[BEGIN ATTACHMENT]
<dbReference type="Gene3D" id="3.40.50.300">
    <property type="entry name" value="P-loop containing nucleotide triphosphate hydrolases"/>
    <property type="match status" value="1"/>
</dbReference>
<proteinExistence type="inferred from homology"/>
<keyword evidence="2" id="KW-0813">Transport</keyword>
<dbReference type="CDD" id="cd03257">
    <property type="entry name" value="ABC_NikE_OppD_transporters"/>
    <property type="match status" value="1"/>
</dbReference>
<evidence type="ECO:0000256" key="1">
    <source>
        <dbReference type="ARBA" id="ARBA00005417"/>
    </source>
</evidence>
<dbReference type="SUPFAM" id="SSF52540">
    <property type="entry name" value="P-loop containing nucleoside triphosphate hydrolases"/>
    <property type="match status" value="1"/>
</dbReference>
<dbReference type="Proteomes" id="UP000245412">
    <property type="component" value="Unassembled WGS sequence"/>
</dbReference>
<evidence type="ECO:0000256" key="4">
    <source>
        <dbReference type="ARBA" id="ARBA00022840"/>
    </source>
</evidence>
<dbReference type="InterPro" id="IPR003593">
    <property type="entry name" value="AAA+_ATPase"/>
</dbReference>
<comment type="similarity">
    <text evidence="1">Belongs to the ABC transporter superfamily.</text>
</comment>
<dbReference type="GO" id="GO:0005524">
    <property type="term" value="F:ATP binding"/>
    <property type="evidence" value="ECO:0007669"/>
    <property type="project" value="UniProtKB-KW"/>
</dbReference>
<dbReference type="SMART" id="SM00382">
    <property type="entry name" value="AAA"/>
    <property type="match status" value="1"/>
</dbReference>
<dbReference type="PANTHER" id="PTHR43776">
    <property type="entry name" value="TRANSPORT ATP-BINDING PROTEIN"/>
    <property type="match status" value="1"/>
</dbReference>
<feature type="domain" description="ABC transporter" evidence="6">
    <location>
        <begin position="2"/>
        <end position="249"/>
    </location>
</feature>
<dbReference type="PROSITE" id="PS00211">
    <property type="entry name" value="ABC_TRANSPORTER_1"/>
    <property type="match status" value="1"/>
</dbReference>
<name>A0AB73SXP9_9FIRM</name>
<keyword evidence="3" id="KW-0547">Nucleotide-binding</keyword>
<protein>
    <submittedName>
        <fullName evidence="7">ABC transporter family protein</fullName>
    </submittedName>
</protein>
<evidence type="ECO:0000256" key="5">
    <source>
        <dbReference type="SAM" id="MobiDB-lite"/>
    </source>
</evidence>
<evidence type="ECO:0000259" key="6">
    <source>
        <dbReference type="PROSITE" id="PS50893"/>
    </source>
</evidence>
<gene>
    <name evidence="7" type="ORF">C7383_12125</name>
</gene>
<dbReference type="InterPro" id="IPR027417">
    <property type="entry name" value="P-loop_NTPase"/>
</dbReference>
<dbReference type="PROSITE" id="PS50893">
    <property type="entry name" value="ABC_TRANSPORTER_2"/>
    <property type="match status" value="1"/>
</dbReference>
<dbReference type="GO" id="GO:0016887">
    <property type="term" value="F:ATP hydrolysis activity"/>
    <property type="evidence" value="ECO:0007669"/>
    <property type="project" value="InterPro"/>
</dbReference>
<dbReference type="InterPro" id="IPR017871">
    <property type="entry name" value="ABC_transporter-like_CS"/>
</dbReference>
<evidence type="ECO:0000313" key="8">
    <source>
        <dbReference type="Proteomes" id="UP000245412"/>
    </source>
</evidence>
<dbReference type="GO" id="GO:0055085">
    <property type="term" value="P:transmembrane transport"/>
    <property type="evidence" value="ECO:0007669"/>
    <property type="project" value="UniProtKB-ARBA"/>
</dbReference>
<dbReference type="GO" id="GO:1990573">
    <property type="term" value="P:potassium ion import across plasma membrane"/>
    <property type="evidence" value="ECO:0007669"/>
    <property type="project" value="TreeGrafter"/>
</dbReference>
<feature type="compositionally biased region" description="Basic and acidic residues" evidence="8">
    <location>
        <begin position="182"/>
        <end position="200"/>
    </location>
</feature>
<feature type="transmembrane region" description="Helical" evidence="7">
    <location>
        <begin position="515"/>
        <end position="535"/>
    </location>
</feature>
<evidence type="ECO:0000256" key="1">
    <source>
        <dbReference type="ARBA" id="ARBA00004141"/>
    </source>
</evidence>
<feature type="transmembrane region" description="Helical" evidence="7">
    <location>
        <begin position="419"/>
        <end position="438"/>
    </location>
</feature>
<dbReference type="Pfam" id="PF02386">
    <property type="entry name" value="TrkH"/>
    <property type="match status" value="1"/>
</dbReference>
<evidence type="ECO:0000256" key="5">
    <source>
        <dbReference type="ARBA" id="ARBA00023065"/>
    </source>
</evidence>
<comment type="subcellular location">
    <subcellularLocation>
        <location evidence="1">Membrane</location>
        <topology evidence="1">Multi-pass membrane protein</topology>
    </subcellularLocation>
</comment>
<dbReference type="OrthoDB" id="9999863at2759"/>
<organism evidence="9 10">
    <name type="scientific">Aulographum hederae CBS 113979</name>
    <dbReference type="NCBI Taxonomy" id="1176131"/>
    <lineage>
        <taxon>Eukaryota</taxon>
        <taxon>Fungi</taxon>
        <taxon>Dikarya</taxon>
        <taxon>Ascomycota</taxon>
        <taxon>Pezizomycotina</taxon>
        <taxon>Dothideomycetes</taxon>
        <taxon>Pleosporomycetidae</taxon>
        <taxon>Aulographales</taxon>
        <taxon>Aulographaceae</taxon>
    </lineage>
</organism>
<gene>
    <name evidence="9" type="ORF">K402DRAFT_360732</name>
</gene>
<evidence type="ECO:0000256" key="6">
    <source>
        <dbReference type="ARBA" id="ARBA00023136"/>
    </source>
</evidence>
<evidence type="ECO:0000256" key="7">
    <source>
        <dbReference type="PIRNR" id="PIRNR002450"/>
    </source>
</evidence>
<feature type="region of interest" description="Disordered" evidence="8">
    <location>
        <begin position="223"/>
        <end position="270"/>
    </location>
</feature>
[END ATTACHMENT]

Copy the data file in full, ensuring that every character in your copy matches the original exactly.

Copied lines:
<dbReference type="Gene3D" id="3.40.50.300">
    <property type="entry name" value="P-loop containing nucleotide triphosphate hydrolases"/>
    <property type="match status" value="1"/>
</dbReference>
<proteinExistence type="inferred from homology"/>
<keyword evidence="2" id="KW-0813">Transport</keyword>
<dbReference type="CDD" id="cd03257">
    <property type="entry name" value="ABC_NikE_OppD_transporters"/>
    <property type="match status" value="1"/>
</dbReference>
<evidence type="ECO:0000256" key="1">
    <source>
        <dbReference type="ARBA" id="ARBA00005417"/>
    </source>
</evidence>
<dbReference type="SUPFAM" id="SSF52540">
    <property type="entry name" value="P-loop containing nucleoside triphosphate hydrolases"/>
    <property type="match status" value="1"/>
</dbReference>
<dbReference type="Proteomes" id="UP000245412">
    <property type="component" value="Unassembled WGS sequence"/>
</dbReference>
<evidence type="ECO:0000256" key="4">
    <source>
        <dbReference type="ARBA" id="ARBA00022840"/>
    </source>
</evidence>
<dbReference type="InterPro" id="IPR003593">
    <property type="entry name" value="AAA+_ATPase"/>
</dbReference>
<comment type="similarity">
    <text evidence="1">Belongs to the ABC transporter superfamily.</text>
</comment>
<dbReference type="GO" id="GO:0005524">
    <property type="term" value="F:ATP binding"/>
    <property type="evidence" value="ECO:0007669"/>
    <property type="project" value="UniProtKB-KW"/>
</dbReference>
<dbReference type="SMART" id="SM00382">
    <property type="entry name" value="AAA"/>
    <property type="match status" value="1"/>
</dbReference>
<dbReference type="PANTHER" id="PTHR43776">
    <property type="entry name" value="TRANSPORT ATP-BINDING PROTEIN"/>
    <property type="match status" value="1"/>
</dbReference>
<feature type="domain" description="ABC transporter" evidence="6">
    <location>
        <begin position="2"/>
        <end position="249"/>
    </location>
</feature>
<dbReference type="PROSITE" id="PS00211">
    <property type="entry name" value="ABC_TRANSPORTER_1"/>
    <property type="match status" value="1"/>
</dbReference>
<name>A0AB73SXP9_9FIRM</name>
<keyword evidence="3" id="KW-0547">Nucleotide-binding</keyword>
<protein>
    <submittedName>
        <fullName evidence="7">ABC transporter family protein</fullName>
    </submittedName>
</protein>
<evidence type="ECO:0000256" key="5">
    <source>
        <dbReference type="SAM" id="MobiDB-lite"/>
    </source>
</evidence>
<evidence type="ECO:0000259" key="6">
    <source>
        <dbReference type="PROSITE" id="PS50893"/>
    </source>
</evidence>
<gene>
    <name evidence="7" type="ORF">C7383_12125</name>
</gene>
<dbReference type="InterPro" id="IPR027417">
    <property type="entry name" value="P-loop_NTPase"/>
</dbReference>
<dbReference type="PROSITE" id="PS50893">
    <property type="entry name" value="ABC_TRANSPORTER_2"/>
    <property type="match status" value="1"/>
</dbReference>
<dbReference type="GO" id="GO:0016887">
    <property type="term" value="F:ATP hydrolysis activity"/>
    <property type="evidence" value="ECO:0007669"/>
    <property type="project" value="InterPro"/>
</dbReference>
<dbReference type="InterPro" id="IPR017871">
    <property type="entry name" value="ABC_transporter-like_CS"/>
</dbReference>
<evidence type="ECO:0000313" key="8">
    <source>
        <dbReference type="Proteomes" id="UP000245412"/>
    </source>
</evidence>
<dbReference type="GO" id="GO:0055085">
    <property type="term" value="P:transmembrane transport"/>
    <property type="evidence" value="ECO:0007669"/>
    <property type="project" value="UniProtKB-ARBA"/>
</dbReference>
<dbReference type="GO" id="GO:1990573">
    <property type="term" value="P:potassium ion import across plasma membrane"/>
    <property type="evidence" value="ECO:0007669"/>
    <property type="project" value="TreeGrafter"/>
</dbReference>
<feature type="compositionally biased region" description="Basic and acidic residues" evidence="8">
    <location>
        <begin position="182"/>
        <end position="200"/>
    </location>
</feature>
<feature type="transmembrane region" description="Helical" evidence="7">
    <location>
        <begin position="515"/>
        <end position="535"/>
    </location>
</feature>
<evidence type="ECO:0000256" key="1">
    <source>
        <dbReference type="ARBA" id="ARBA00004141"/>
    </source>
</evidence>
<feature type="transmembrane region" description="Helical" evidence="7">
    <location>
        <begin position="419"/>
        <end position="438"/>
    </location>
</feature>
<dbReference type="Pfam" id="PF02386">
    <property type="entry name" value="TrkH"/>
    <property type="match status" value="1"/>
</dbReference>
<evidence type="ECO:0000256" key="5">
    <source>
        <dbReference type="ARBA" id="ARBA00023065"/>
    </source>
</evidence>
<comment type="subcellular location">
    <subcellularLocation>
        <location evidence="1">Membrane</location>
        <topology evidence="1">Multi-pass membrane protein</topology>
    </subcellularLocation>
</comment>
<dbReference type="OrthoDB" id="9999863at2759"/>
<organism evidence="9 10">
    <name type="scientific">Aulographum hederae CBS 113979</name>
    <dbReference type="NCBI Taxonomy" id="1176131"/>
    <lineage>
        <taxon>Eukaryota</taxon>
        <taxon>Fungi</taxon>
        <taxon>Dikarya</taxon>
        <taxon>Ascomycota</taxon>
        <taxon>Pezizomycotina</taxon>
        <taxon>Dothideomycetes</taxon>
        <taxon>Pleosporomycetidae</taxon>
        <taxon>Aulographales</taxon>
        <taxon>Aulographaceae</taxon>
    </lineage>
</organism>
<gene>
    <name evidence="9" type="ORF">K402DRAFT_360732</name>
</gene>
<evidence type="ECO:0000256" key="6">
    <source>
        <dbReference type="ARBA" id="ARBA00023136"/>
    </source>
</evidence>
<evidence type="ECO:0000256" key="7">
    <source>
        <dbReference type="PIRNR" id="PIRNR002450"/>
    </source>
</evidence>
<feature type="region of interest" description="Disordered" evidence="8">
    <location>
        <begin position="223"/>
        <end position="270"/>
    </location>
</feature>